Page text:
Breakfast and Conversation
The first Wednesday of every month I wake up as eager as a child on Christmas morning. This is the day I will join five other retired teachers and one retired school counselor for a breakfast of oatmeal, eggs, bacon, pancakes, and most importantly, conversation.
We consist of five men and two women. In truth, we men are a bit saggy, and many body parts are out of warranty, while the women maintain their youthful attractiveness.
There is Susan, who, as one of our school’s counselors, helped hundreds of students navigate the pitfalls of high school. In retirement, she sings, gardens and travels. She, like me, has written a book. Hers has sold more copies than mine. I’m not sure how I feel about that.
Heart of Gold Gil usually sits next to her. He is a rare creature: an evangelical liberal. He also takes the longest to figure out what to order. He uses his finger to follow the lines on the menu and usually ends up ordering the same thing every time.
Josh was raised in Butte, Montana, where unions were once strong. He carried on this tradition as our union rep in the Saddleback Valley School District, tirelessly fighting to protect and extend our rights. Whatever he orders must have hot sauce with it.
Dwayne, one of the most successful A.P. teachers ever at El Toro High, is also a stellar guitar player. I have seen him blow the doors off the Coach House with powerful solos. His one flaw is that when he goes to Las Vegas, he never stays at top flight resorts. Once he stayed in Primm. Enough said.
Glenn and Roberta are husband and wife, a romance that bloomed in our own social science department. They were excellent teachers, world travelers and political activists. Laughter comes easily to them, but make fun of San Bernardino and see what happens.
That is our breakfast club. One from Laguna, two from Dana Point, and four from the Land of Nod to the east of Eden, that is to say, the Saddleback Valley. We love sports, fine scotch and the Anaheim Ducks. Actually, that applies mostly to me.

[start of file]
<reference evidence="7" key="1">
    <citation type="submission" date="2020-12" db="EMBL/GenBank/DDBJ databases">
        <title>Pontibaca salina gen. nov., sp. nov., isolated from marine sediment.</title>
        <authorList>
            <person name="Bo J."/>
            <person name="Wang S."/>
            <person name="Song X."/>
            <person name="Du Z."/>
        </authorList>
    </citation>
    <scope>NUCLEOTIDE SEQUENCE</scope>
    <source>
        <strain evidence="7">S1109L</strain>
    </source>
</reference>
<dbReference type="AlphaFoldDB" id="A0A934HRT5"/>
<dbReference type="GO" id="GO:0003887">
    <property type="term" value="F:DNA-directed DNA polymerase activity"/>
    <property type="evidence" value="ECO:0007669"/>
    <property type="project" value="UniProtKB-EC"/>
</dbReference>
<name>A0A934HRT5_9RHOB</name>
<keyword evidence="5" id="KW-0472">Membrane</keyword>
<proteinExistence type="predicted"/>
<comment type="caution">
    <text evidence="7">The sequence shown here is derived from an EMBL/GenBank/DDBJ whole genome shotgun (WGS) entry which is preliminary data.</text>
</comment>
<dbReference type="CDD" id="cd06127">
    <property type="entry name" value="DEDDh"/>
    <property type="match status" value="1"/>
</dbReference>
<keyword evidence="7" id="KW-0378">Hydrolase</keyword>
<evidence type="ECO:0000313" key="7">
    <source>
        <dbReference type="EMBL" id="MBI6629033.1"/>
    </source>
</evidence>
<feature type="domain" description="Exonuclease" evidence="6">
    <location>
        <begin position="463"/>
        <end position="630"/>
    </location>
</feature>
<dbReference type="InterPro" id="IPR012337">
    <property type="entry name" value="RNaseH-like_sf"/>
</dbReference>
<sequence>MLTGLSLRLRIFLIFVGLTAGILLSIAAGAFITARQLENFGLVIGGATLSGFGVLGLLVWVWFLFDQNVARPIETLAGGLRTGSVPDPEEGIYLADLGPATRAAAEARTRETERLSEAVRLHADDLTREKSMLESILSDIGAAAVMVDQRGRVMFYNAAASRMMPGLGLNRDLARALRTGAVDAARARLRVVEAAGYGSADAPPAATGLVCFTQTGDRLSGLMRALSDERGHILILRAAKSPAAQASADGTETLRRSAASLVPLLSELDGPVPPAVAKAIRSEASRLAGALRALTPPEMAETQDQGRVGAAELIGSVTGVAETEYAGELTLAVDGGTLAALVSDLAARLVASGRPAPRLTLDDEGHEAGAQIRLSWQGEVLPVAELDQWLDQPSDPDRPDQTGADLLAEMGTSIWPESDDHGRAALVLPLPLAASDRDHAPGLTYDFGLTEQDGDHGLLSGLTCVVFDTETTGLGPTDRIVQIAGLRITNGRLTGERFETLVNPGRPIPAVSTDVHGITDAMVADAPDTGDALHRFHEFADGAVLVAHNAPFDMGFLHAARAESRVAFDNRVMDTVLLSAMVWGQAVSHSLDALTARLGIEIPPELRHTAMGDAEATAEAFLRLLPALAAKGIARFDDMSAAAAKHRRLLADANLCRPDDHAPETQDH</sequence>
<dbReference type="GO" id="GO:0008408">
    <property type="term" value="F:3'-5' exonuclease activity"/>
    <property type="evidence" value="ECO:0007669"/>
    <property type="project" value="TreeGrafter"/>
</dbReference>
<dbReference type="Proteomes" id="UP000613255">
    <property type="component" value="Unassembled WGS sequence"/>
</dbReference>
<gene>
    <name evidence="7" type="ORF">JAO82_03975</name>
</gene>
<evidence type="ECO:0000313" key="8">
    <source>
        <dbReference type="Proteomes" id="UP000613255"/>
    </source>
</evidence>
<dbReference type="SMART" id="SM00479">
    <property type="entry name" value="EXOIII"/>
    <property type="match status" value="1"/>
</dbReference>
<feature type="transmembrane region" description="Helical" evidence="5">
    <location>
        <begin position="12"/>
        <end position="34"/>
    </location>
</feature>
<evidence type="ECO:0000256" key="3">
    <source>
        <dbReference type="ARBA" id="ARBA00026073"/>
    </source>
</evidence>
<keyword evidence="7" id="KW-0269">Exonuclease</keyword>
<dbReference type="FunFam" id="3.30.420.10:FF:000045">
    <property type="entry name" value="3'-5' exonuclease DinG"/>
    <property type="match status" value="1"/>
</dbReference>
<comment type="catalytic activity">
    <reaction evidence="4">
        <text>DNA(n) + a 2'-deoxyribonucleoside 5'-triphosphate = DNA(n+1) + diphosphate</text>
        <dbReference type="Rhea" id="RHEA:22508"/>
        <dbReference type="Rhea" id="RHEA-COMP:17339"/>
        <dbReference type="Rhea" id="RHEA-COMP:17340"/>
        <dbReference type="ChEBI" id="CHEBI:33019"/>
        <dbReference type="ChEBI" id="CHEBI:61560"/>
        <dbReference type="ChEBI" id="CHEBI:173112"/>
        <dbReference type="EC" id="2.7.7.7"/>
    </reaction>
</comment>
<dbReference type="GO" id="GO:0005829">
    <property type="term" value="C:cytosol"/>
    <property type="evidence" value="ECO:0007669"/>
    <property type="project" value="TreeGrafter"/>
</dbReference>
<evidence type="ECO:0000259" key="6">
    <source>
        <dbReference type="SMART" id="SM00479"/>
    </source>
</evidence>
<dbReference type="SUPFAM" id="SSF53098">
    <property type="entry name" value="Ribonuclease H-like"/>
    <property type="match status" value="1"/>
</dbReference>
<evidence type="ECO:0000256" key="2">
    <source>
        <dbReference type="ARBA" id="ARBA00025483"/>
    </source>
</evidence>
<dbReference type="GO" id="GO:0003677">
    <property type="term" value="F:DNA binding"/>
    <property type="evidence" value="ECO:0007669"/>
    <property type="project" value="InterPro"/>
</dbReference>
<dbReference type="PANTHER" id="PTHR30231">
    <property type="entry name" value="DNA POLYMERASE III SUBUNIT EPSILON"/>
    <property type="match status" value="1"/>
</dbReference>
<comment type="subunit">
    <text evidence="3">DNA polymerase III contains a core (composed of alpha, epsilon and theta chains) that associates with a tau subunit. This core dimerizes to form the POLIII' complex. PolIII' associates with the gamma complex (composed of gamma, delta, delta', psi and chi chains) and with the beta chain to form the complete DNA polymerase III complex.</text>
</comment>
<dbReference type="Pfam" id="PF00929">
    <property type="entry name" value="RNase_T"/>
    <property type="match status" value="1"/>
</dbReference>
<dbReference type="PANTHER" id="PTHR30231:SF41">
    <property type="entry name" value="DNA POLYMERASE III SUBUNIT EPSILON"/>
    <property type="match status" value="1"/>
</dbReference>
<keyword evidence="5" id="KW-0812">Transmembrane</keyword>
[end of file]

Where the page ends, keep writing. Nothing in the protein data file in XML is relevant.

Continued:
We take turns selecting where we dine. Coyote Grill in South Laguna and RJ’s in Dana Point are frequent choices. Whomever selects the restaurant picks up the tab.
Why is the meeting of aging educators so important to me? Because we are actually talking to one another. No cell phones come out, no awkward silences, just genuine communication, which we fear is becoming a lost art as the younger generation falls more and more in love with their electronic devices. Why talk when you can text? Why go to a place of business where you have to interact with people when you can click away and buy from home? Isn’t human contact overrated?
People like us might be fighting a rearguard action against forces of the future we cannot alter. But we believe that face-to-face communication helps us more fully engage in the world in which we must live. In many ways, it is the most human thing we can do. Texts and posts online are one small step that becomes one giant leap toward disconnection. And it is so much easier to be nasty when you are not face-to-face. We are divided and disconnected enough as it is.
That is why at 71, my monthly breakfast group helps me continue to grow. Our open-ended and spontaneous banter is a tonic to my heart and mind. We laugh, we inform, we question and we leave each meal a little more complete than before we sat down.
Our next meeting will be the day after the mid-term elections. That will give us plenty to talk about. I hope we can raise our coffee cups to a great victory by the…oh, come on regular readers, you know where I stand by now.
James Utt is the author of “Laguna Tales and Boomer Wails.” He hopes you buy a copy so he can catch up to Susan in sales.
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